Now 44, Acosta threatened to retire years ago; thank goodness he changed his mind. His turns are no longer mindboggling nor do his jumps defy gravity any more but what an Oscar-winning performance he puts into this friendly, funny three-act fantasy.
Nuñez has made the role of Kitri her own, and Acosta brings every ounce of his considerable charm and virtuosity to bear as Basilio.
Where a firecracker talent like Ayuso goes next is anyone’s guess. Her work could use refinement but it’s starkly, vividly alive.
Sylvie Guillem and Akram Khan stand face to face, hands held, arms rippling in a winding ribbon of movement. Sacred Monsters is a meandering, sometimes self-indulgent show, but there’s real star power at its heart.
Review: Avatâra Ayuso/ AVA Dance Company - Provisional Landscapes - Lilian Baylis Studio, Sadler's Wells
Avatâra Ayuso already has a reputation as a powerful, charismatic dancer, especially for her work with Shobana Jeyasingh and now she is launching her own company.... Continue Reading
Darshan Singh Bhuller, formerly Phoenix’s artistic director, provides the tenderly sprawling Mapping, informed by his father’s journey from India to the UK.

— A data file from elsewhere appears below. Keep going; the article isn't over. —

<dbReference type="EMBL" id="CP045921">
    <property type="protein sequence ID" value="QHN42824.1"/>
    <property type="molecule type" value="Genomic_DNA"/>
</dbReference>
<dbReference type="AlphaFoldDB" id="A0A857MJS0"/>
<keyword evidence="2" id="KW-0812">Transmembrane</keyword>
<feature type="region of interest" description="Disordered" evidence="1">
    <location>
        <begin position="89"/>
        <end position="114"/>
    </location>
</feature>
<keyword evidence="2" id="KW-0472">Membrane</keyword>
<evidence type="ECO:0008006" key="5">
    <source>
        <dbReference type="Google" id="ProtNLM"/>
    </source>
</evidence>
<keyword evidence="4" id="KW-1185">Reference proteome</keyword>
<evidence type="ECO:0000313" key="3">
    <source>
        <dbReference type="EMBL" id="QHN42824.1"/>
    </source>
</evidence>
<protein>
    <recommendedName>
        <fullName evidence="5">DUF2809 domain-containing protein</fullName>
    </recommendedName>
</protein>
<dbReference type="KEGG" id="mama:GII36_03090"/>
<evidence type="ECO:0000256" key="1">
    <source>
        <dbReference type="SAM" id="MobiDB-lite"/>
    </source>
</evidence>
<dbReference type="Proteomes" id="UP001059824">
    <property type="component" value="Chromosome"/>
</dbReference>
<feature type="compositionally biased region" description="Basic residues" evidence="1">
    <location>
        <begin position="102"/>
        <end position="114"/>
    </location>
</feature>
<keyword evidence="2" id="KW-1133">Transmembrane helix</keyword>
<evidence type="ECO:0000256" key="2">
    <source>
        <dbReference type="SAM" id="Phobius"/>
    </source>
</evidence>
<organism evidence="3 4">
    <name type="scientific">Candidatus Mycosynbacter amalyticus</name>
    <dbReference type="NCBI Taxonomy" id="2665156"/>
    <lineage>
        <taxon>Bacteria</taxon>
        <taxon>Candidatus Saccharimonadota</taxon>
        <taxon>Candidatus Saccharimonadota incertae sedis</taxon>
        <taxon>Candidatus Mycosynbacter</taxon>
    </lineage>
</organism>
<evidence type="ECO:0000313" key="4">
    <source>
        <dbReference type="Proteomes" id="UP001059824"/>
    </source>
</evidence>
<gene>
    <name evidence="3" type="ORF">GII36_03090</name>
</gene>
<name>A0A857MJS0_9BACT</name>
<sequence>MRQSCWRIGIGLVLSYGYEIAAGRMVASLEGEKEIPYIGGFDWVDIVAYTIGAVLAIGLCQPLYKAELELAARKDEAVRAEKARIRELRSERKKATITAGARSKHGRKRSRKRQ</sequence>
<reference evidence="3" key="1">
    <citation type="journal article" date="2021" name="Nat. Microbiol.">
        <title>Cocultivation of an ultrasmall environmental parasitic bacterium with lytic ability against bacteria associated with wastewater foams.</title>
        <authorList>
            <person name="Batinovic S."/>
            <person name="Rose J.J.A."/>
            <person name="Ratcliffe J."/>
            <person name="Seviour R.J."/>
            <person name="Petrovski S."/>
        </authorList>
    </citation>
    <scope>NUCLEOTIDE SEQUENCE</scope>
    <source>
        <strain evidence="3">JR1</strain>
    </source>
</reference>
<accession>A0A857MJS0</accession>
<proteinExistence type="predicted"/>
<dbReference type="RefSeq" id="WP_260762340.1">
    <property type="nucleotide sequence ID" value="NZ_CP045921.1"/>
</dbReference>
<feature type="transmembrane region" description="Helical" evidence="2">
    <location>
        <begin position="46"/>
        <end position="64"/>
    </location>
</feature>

Hoghe spent a decade as dramaturg for dance theatre legend Pina Bausch. Like Bausch, he doesn’t much believe in editing, and two slow hours is more than some in the audience could stand.
Ballet superstar turned contemporary darling Sylvie Guillem’s retirement announcement has loaded these performances of her duet with Akram Khan, first performed in 2006, with extra charge... Continue Reading
This mixed bill ranges in tone and physicality, but the performers never let up in terms of energy, strength and passion; they emerge as an assured bunch, with great skill and drive.
It lacks a coherent shape, the choreography is hit-and-miss and the reminiscences and ponderings are more than a mite self-indulgent but the playful rapport between the two stars is impossible to resist.
…the work now seems simultaneously lighter and deeper, less an examination of their relationship with their own reputations and classical traditions, and more a statement of belief in the power and ritual potency of dance itself.
The imminent loss of these two giant talents feels all the more poignant given how joyously they work together in this duet
Dance is full of romantic duets, but this is something else: it’s an image of a parallel journey.